I heard some sad news recently: a brilliant man has closed his acupuncture practice due to illness. The loss of his genius as a healing artist is profound, and I grieve for that, and for the fact that he likely is suffering. It’s possible that death isn’t far off. This man—I’ll call him Dr. A—has the kind of genius that to me sets him apart from the merely super-intelligent; his mind seems to function on a different plane. His quirky sense of humor, his intuition, his nonchalant utterings of “Oh, I can fix that”—all things I remember vividly, though my main interaction with him took place 25 years ago.
What I’m realizing, though, in thinking about this man, is how he opened my eyes to a way of thinking I’d had no exposure to as a child and young woman. I grew up in a household where conventional thinking reigned. Illness sent you to doctors who practiced Western medicine; there were no other options. It seems odd to me now, since my family’s lineage can be traced to uneducated people in tiny villages in Italy who laid bricks and mended nets and worked wood or the land, that these people who probably were superstitious and very close to the natural world did not pass on what I imagine would have been a more fluid sense of existence. Perhaps they did, and my branch of the family somehow missed out on it. But it wasn’t until my first acupuncture treatment that I learned that Western medicine doesn’t have all the answers and that there are other ways of perceiving and thinking about the world than the ones I grew up with. I don’t mean different opinions, political bents, religious beliefs—I mean different ideas about the nature and potential of the human mind and body.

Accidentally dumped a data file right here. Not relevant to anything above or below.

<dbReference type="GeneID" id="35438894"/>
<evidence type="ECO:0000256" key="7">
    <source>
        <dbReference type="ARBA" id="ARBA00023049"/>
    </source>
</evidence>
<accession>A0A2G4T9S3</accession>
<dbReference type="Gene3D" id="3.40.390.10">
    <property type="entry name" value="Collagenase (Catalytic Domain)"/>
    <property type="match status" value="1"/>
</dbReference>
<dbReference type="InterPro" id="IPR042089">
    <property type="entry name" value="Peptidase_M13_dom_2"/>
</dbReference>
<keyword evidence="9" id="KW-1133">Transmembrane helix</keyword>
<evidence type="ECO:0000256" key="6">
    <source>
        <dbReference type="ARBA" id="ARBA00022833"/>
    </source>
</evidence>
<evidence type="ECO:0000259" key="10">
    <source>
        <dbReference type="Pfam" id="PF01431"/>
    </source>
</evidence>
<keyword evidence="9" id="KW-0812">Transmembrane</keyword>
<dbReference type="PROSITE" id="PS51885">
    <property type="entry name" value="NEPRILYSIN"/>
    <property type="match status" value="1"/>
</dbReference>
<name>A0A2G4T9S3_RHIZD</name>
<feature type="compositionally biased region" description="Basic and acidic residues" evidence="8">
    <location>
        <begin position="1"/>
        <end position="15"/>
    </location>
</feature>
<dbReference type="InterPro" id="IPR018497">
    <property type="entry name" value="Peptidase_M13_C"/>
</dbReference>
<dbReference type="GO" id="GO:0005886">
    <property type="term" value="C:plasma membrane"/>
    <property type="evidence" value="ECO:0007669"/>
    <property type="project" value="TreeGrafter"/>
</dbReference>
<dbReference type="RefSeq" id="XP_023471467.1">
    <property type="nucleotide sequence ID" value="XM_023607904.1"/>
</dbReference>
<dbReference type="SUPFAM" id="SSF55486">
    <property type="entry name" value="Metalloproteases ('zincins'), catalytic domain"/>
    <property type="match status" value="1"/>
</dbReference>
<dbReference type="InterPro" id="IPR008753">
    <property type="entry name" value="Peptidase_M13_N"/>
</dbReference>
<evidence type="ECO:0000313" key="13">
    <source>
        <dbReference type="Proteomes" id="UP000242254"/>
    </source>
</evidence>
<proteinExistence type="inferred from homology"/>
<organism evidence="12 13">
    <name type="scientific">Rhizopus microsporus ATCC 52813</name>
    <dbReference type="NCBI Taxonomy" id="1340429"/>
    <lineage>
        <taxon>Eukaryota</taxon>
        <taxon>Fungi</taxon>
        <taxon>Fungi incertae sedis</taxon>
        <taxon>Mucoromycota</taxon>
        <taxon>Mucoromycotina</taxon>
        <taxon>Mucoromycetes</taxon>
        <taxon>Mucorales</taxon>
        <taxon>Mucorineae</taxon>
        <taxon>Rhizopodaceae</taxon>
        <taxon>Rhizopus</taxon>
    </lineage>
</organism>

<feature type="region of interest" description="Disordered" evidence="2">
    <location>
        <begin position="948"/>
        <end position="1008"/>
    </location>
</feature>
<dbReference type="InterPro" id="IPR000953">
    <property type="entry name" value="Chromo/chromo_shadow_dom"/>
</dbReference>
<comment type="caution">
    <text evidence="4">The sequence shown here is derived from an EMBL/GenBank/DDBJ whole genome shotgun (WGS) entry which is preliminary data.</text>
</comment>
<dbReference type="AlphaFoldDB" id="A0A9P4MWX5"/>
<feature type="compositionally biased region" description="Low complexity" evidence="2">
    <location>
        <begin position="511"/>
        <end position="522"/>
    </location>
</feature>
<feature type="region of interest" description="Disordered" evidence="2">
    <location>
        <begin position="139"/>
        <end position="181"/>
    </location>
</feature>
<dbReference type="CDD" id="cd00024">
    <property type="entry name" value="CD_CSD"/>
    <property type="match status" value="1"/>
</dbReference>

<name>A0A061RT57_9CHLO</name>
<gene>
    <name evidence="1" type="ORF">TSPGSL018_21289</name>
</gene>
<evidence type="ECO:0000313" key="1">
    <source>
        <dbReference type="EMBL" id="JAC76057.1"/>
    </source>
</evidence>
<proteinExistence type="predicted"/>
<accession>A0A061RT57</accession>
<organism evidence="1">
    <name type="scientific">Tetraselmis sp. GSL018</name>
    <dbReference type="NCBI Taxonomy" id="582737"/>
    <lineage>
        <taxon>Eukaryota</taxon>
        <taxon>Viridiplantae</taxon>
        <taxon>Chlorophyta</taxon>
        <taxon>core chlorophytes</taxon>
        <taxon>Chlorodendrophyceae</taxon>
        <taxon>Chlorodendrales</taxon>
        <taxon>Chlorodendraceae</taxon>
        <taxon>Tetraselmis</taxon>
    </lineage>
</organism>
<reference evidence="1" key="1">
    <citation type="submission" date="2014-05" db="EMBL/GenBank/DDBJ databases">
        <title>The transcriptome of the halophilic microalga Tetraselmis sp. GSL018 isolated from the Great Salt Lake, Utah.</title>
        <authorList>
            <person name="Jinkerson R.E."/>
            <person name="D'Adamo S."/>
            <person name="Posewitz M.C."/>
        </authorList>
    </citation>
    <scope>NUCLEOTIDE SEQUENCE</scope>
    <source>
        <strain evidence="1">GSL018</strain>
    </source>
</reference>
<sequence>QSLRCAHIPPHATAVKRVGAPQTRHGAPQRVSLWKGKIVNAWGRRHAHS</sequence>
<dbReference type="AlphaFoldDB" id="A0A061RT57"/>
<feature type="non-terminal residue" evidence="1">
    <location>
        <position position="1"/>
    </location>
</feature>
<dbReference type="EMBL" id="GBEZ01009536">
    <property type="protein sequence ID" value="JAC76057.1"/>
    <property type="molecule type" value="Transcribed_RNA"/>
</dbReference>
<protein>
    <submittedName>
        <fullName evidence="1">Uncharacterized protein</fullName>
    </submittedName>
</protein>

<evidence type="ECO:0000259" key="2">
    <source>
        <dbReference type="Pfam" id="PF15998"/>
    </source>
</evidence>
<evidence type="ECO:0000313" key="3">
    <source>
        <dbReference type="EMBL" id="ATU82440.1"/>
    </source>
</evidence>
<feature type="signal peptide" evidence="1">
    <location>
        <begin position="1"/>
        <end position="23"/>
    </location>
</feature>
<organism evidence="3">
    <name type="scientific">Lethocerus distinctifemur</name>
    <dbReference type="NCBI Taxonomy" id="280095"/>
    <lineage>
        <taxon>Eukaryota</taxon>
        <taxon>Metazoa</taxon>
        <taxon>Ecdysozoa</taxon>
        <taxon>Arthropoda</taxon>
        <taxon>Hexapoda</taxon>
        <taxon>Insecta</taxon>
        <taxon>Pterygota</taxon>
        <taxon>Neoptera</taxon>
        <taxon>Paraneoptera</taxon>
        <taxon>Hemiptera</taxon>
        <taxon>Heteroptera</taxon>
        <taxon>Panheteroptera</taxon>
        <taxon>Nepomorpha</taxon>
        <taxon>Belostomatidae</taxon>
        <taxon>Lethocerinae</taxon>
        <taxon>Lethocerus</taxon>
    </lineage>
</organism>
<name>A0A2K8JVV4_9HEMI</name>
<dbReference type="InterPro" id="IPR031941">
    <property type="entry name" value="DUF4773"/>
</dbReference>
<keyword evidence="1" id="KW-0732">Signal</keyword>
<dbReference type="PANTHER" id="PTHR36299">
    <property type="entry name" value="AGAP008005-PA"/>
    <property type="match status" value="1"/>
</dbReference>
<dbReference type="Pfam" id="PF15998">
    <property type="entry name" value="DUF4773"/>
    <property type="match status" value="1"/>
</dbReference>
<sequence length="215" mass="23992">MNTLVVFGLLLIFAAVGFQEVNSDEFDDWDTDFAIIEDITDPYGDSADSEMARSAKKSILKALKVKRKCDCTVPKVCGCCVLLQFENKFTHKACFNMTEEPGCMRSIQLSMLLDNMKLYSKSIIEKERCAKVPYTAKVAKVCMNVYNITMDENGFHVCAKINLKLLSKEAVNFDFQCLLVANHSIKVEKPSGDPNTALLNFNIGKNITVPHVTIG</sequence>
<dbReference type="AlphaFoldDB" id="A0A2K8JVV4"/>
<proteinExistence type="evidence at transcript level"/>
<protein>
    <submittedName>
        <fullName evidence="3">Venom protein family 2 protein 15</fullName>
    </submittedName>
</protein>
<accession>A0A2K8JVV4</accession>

Dr. A is very much on my mind, but I take heart in the words my new doctor said to me yesterday. Listening to my pulses, he asked, “Do you practice any kind of art?”
“I write,” I said.
“It would be good if you could make more room in your life for art.”
I looked at him, startled. It’s the kind of thing Dr. A would have said.